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Food & Drink

The very last York Steak House is on Broad St. and it’s perfectly nostalgic

J.R. McMillan



Columbus is famous for a lot of culinary firsts, but rarely one of the last.

York Steak House was once the prototype for red meat with a regal motif. While the rest of the restaurant industry was trying to sell commodity steak cafeteria-style with strained western metaphors, York was quietly building a kingdom of castle-inspired eateries.

Founded in Columbus and topping out at 200 locations nationwide, when the mall craze collapsed and tastes changed, York’s fortunes fell. But the very last one has survived and thrived for more than half a century on West Broad Street by remaining largely unchanged thanks to the steady, perhaps stubborn, strategy still championed by owner Jay Bettin, who turned an abandoned outpost of a dying empire into a nostalgic dining destination.

Photos: Brian Kaiser

“What made them really successful in the 70s and ‘80s was that they were in shopping malls. Folks used to go out on Friday night, do some shopping, see a movie, and eat at York,” recalled Bettin. “We were one of only ten locations that was freestanding, so when malls started to suffer, it didn’t hit us the same way. But you could still see it coming.”

Much like the latest season of Stranger Things, there was always something dark and sinister beneath the slick façade of the shopping mall. When Northland, Eastland, and Westland opened in the ‘60s, they soon sucked shoppers away from local businesses. Then when City Center opened downtown just as the mall phenomenon was fading, there was a retail reckoning for the once bustling suburban satellites.

“We were originally part of a buyout. A guy was buying 25 York locations and planned to turn them into Bonanza franchises. I was general manager here and asked him if he would sell me just this one and he could keep the rest,” Bettin explained. “But then Ponderosa bought Bonanza and his deal fell through. Suddenly, mine was the only one left.”

Jay Bettin isn’t trying to give Jeff Ruby a run for his money, even with an enviable head start. Nor is he chasing the latest trends. You won’t find free wifi or a convoluted allergen-friendly menu. There isn’t a rack of fixed-gear bicycles or hipsters taking pictures of their food as it grows cold, either. Point of fact, the last time I was there for lunch, I was the only one among more than 40 patrons shamefully pecking on a smartphone.

“Even though we were a chain, we always ran it like a local business. We know our regulars by name, and they often know each other,” Bettin noted. “We went back to what made York great in the beginning — quality food and quick service in a clean restaurant. We kept it simple.”

Simple is a deceptive understatement. Bettin reconsidered every item on the menu and element of the experience, from ingredients to presentation. The location was among the first Yorks to add a salad bar, to fend off competitors who had already done the same. And by salad, he means “salad,” not some bloated buffet with heat lamps and entrees that have been out there for hours.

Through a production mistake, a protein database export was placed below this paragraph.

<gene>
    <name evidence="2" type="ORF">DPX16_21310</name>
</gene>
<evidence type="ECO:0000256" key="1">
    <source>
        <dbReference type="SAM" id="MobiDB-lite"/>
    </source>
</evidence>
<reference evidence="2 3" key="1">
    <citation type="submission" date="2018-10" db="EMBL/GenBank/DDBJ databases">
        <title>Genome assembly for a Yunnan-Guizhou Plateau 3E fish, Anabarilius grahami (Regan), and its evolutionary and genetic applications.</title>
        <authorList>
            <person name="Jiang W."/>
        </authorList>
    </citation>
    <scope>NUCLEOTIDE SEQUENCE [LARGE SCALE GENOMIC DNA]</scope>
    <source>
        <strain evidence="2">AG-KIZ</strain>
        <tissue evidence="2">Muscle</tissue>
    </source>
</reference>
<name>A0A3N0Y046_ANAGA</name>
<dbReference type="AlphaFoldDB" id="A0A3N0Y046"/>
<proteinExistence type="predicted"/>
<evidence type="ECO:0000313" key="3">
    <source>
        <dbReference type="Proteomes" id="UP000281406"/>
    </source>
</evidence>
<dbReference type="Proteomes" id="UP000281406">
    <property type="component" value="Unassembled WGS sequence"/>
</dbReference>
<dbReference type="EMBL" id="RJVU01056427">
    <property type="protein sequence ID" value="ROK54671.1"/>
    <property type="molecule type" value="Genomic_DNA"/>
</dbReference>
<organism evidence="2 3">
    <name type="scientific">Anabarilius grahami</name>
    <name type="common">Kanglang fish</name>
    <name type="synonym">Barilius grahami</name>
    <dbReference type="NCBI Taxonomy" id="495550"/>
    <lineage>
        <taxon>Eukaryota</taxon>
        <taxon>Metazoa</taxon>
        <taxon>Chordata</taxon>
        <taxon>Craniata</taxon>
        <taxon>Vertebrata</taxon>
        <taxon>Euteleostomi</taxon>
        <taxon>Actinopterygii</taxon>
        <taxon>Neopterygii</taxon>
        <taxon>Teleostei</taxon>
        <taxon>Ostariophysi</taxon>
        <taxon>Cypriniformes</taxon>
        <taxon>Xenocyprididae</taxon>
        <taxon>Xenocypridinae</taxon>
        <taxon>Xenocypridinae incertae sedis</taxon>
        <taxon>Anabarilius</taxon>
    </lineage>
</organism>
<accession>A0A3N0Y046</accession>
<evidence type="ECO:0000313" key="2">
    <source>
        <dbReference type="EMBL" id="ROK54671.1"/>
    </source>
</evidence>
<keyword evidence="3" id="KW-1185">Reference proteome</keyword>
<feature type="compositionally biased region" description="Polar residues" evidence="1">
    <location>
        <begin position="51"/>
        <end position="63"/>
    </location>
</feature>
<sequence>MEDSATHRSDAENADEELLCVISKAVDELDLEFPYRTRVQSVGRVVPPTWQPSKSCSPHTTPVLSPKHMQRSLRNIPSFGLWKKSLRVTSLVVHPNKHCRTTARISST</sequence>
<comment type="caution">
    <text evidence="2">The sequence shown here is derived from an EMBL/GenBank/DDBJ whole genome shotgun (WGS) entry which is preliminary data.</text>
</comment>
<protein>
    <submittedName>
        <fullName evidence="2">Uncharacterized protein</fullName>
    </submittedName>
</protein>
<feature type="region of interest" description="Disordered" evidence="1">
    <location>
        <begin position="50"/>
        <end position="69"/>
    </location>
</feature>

“We don’t claim to have the biggest salad bar in Columbus, but I guarantee everything on it is cut fresh here and isn’t pre-chopped and poured out of a bag,” he revealed. ”Most family-priced steakhouses were focusing more on the buffet than their dinner. It’s hard to do both well.”

York Steak House started as a family restaurant that became a family business. Bettin credits his wife with subtle updates to the interior that still preserve the original aesthetic. Their three kids grew up in the restaurant, and all worked there. Their daughter still puts in a few hours a week despite a career elsewhere. Then there’s Jon Bettin, who works side-by-side with his father, poised to continue the York legacy.

“People come here for the atmosphere, because it brings back childhood memories. When my son Jon was about five, we used to come in the morning and he’d ride his scooter around the dining room,” Bettin recalled. “He’s kind enough to let me feel like I still know everything and I’m in charge. But he’s also smart enough to know he can change things that need to be changed. We share that understanding.”

Sirloin tips are still the number one seller. Even without adding mushrooms or grilled onions, they beat any backyard steak and are surely superior to a few more famous lets at twice the price. And with chicken, seafood, and pasta also on the menu, you could eat at York several times a week, and many do. There aren’t many restaurants where you can walk in with a group of eight people and get seated immediately, much less order in minutes and be out the door again in an hour.

“I don’t have the overhead of a corporate office. It keeps our prices low. My clientele is a little older and I’m obviously not going after the bar crowd.” he chided. “Our meat isn’t marinated or over-seasoned and all of our steaks are cooked to order. For the money, you’re never going to find a better steak.”